by Paul Jacobson (@pauljacobson) In the recent Isparta v Richter and Another case, Acting Judge Hiemstra found that the first defendant’s comments were defamatory. Reading the judgment, you may be forgiven for forgetting to ask whether the second defendant is also liable, particularly given that the second defendant was only tagged in the offending Facebook posts. Hiemstra’s finding on this question was very brief and, at the same time, pretty profound:

[35] The second defendant is not the author of the postings. However, he knew about them and allowed his name to be coupled with that of the first defendant. He is as liable as the first defendant.

Pretty powerful findingPaul Jacobson

This is a pretty powerful finding. In the context of Facebook it means that, if you are tagged in defamatory content and you don’t do anything about being tagged (or perhaps even mentioned), you could be liable, too. This argument likely extends to other platforms such as LinkedIn, Google+ and perhaps even Twitter.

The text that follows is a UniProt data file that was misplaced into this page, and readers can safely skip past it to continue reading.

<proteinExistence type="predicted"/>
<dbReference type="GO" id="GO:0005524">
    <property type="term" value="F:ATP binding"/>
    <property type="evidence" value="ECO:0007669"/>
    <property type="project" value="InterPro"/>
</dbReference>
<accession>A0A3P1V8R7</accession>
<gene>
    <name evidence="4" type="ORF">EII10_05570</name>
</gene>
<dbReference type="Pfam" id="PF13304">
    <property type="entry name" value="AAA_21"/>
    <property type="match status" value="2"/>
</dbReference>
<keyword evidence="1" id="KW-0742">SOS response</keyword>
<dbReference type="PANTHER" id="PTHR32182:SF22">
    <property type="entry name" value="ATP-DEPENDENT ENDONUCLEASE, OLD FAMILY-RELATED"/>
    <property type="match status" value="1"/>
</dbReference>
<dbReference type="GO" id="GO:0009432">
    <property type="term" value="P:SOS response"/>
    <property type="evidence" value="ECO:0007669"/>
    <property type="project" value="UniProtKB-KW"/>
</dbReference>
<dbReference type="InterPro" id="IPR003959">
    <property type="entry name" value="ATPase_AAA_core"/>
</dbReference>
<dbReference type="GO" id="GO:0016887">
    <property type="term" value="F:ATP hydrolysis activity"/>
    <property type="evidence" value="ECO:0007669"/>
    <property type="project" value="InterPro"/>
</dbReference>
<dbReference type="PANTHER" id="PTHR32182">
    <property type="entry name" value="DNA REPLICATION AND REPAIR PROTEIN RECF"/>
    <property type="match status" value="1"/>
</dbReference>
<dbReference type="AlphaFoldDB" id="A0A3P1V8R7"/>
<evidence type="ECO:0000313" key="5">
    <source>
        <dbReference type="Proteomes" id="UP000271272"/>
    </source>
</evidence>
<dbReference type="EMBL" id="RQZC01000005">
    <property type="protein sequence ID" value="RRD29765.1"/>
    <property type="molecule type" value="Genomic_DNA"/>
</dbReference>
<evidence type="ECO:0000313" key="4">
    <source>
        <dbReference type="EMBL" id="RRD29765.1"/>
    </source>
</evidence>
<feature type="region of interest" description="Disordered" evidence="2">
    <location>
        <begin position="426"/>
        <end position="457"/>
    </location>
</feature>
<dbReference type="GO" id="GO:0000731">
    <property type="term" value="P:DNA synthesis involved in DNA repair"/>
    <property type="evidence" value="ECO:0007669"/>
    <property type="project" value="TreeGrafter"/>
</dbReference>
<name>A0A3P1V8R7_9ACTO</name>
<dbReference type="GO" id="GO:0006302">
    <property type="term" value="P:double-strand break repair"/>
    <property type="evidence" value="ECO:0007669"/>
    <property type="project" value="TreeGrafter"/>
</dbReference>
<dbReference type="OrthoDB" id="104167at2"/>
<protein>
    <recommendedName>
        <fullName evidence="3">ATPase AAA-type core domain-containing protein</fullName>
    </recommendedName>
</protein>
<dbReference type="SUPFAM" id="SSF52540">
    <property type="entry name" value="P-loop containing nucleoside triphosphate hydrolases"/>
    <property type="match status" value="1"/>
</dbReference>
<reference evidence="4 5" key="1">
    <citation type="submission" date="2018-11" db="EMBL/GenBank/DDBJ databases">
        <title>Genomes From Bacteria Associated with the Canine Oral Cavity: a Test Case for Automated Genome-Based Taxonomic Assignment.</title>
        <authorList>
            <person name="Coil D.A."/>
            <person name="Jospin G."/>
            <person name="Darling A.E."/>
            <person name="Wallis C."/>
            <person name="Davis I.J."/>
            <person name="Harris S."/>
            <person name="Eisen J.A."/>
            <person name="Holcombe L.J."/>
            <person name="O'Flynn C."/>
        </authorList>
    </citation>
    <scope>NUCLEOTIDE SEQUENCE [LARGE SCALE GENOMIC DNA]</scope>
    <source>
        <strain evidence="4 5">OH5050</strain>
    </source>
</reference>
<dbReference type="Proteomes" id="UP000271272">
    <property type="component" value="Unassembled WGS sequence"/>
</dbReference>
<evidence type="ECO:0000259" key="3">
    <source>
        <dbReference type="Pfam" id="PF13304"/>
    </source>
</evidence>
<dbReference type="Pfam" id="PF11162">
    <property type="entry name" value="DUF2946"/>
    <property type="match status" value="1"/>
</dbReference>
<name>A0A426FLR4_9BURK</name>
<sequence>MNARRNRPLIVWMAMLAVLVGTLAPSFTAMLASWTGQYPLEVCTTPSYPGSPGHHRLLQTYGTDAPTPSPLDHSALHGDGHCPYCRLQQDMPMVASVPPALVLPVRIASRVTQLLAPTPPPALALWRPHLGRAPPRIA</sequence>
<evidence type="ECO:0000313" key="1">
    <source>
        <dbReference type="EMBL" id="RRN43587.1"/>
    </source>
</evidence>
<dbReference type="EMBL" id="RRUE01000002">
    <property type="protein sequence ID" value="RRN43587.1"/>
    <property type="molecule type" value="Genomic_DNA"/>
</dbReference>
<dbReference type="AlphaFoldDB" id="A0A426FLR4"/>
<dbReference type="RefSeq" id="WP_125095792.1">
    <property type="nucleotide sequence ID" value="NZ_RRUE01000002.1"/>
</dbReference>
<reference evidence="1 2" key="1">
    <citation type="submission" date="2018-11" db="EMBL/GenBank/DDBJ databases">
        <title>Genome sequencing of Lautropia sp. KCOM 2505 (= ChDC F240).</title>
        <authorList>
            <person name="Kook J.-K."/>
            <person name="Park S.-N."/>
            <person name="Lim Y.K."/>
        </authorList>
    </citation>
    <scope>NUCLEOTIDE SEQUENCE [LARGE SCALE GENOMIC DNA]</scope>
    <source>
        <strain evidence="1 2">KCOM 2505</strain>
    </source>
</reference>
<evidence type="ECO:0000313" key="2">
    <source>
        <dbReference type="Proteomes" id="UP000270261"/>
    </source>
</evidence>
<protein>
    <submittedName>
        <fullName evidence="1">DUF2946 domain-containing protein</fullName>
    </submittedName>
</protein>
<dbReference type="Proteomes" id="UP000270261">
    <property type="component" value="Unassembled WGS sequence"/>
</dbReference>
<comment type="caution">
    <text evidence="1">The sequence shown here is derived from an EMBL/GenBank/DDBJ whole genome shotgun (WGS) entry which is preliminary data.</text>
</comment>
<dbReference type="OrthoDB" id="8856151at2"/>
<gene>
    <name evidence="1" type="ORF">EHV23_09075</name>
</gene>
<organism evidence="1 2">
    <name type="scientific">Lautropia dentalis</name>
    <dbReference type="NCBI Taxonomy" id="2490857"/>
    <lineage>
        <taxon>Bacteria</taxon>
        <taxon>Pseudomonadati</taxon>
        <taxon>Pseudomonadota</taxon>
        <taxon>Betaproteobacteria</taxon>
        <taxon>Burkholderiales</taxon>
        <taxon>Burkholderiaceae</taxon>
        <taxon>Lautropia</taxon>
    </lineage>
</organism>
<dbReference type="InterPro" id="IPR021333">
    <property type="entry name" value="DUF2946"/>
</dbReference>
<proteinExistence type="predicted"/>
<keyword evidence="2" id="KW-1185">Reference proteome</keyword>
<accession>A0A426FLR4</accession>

In the case of Facebook, you can control who can tag you (you can choose to approve any tags before the posts become public). As with Facebook, you can mention LinkedIn users, although it’s not clear whether you can control this and remove tags. It’s the same issue with Google+ mentions.

Of course, on Twitter it isn’t possible to control who @-mentions you. At least on Twitter you can report a tweet as abusive and that may address Hiemstra’s concern that the second defendant “allowed his name to be coupled with that of the first defendant”.

Practical difficulty, if not impossibility

Hiemstra doesn’t seem to take into account the practical difficulty, if not impossibility, of removing these tags or mentions, and it’s not clear what a person would need to do to disassociate him or herself from defamatory comments.

This also links to a debate about what a retweet means: is it an endorsement or, in some other way, a sign of approval? Unfortunately, the trend that has continued to emerged from a number of courts is that —

[a] person who repeats or adopts and re-publishes a defamatory statement will be held to have published the statement